The job cuts will stem from Kyndryl Holdings, the IT services business that IBM spun off last year, and its healthcare divestiture, from which the company will incur about a USD 300 million charge, an IBM spokesman told WSJ. The layoffs would amount to a 1.4 per cent reduction from its headcount of 2,80,000, according to the IBM's latest annual report.
The information technology company posted flat sales in the fourth quarter after the strong US dollar hurt its reported revenue by more than USD 1 billion, according to WSJ.
IBM posted net income of USD 2.71 billion, or USD 2.96 a share, for the fourth quarter ended December 31, compared with USD 2.33 billion, or USD 2.57 a share, a year earlier. Adjusted earnings were USD 3.60 a share, slightly above analysts' estimates of USD 3.59 a share, according to the WSJ report. Revenue edged down to USD 16.69 billion from USD 16.70 billion a year earlier. Analysts polled by FactSet expected USD 16.15 billion.
Revenue for several of the Armonk, New York-based company's segments grew compared with the prior-year period. According to WSJ, software gained 2.8 per cent to USD 7.3 billion; consulting added 0.5 per cent to USD 4.8 billion; and infrastructure rose 1.6 per cent to USD 4.5 billion. IBM's financing segment slid 0.4 per cent to USD 200 million from a year earlier.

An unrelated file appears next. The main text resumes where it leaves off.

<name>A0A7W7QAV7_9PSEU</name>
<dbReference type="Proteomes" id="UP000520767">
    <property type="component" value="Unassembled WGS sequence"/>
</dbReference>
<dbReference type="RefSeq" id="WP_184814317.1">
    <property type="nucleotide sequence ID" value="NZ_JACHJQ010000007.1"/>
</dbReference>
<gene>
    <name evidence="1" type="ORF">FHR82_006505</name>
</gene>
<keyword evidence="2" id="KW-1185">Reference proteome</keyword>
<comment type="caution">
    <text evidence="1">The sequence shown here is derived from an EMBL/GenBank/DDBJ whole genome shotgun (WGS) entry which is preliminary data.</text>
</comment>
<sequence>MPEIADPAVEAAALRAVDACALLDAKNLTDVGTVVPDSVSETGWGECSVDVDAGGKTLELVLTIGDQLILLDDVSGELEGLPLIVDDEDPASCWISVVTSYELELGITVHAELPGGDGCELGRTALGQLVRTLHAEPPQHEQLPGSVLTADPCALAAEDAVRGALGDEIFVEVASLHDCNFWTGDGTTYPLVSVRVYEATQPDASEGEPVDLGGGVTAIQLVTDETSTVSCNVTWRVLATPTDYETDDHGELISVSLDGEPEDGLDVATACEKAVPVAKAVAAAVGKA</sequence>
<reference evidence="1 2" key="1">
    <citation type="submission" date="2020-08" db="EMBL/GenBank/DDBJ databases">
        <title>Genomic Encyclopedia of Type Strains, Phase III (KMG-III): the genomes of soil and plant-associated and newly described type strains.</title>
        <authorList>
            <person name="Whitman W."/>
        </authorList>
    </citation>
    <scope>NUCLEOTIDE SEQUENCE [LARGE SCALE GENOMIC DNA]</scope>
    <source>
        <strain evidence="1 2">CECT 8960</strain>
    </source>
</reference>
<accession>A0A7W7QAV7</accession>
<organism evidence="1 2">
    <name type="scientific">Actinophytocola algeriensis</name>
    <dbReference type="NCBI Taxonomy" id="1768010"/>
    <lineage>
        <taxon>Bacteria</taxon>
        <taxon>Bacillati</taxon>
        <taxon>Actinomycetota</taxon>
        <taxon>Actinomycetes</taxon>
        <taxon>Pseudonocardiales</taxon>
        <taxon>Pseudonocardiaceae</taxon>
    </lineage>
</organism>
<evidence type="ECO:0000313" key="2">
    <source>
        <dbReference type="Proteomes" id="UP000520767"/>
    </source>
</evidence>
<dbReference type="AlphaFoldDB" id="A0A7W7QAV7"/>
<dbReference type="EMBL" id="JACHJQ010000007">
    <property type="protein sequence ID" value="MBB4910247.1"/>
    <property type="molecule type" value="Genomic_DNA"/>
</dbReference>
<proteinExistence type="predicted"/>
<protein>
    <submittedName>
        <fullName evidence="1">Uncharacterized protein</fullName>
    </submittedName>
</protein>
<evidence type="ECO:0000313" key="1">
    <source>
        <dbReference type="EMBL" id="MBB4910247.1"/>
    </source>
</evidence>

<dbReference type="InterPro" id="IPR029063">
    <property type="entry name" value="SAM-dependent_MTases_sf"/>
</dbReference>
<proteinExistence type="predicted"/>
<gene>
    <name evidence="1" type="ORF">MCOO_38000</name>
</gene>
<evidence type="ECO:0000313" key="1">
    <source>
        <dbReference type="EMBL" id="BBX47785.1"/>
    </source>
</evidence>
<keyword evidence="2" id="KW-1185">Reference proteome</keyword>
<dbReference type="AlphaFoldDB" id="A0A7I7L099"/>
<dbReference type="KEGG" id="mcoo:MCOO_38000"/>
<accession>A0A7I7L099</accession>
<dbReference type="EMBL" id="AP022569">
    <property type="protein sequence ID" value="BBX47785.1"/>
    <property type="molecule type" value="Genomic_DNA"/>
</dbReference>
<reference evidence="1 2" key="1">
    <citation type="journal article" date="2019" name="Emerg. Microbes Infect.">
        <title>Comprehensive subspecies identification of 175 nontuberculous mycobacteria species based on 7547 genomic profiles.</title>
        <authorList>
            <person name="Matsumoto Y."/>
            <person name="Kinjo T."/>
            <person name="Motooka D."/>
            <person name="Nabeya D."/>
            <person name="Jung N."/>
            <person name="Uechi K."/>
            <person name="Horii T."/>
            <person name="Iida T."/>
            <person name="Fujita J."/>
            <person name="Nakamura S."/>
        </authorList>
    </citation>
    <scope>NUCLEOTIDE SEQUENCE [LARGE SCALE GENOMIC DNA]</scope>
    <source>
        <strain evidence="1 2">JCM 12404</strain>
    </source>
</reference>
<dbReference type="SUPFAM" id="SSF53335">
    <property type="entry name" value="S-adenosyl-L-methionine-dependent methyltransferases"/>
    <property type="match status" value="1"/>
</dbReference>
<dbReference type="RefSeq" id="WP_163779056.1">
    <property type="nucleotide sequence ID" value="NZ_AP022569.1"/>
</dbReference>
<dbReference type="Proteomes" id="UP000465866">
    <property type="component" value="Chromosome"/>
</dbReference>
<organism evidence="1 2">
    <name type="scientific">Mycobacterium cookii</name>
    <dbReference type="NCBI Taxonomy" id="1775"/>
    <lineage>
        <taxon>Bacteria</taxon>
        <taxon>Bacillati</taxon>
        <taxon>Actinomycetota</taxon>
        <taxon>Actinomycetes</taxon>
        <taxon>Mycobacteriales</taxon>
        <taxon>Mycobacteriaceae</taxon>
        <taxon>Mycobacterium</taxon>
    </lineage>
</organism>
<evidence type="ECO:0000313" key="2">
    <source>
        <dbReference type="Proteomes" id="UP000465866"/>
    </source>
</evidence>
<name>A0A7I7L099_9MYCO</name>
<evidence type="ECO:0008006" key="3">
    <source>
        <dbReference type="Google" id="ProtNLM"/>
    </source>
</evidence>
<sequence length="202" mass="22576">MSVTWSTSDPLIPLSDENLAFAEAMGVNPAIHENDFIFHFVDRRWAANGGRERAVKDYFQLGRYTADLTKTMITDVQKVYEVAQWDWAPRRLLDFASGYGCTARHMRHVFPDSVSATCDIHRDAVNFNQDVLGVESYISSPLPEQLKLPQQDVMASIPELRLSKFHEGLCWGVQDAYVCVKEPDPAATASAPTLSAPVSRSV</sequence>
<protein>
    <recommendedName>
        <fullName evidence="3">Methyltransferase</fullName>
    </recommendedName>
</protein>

The Wall Street Journal has said technology companies at large have been affected by a slowdown in spending as concerns about the economy and a potential recession linger, which has resulted in a wave of recent layoffs.
Microsoft Corp, which also announced plans to eliminate jobs, on Tuesday recorded its slowest sales growth in more than six years in its latest quarter as demand for its software and cloud services cooled.
IBM said hybrid cloud revenue in 2022 grew 11 per cent to USD 22.4 billion.
According to WSJ, IBM forecast adjusted revenue growth consistent with its mid-single digit model and about USD 10.5 billion in consolidated free cash flow for full-year 2023.
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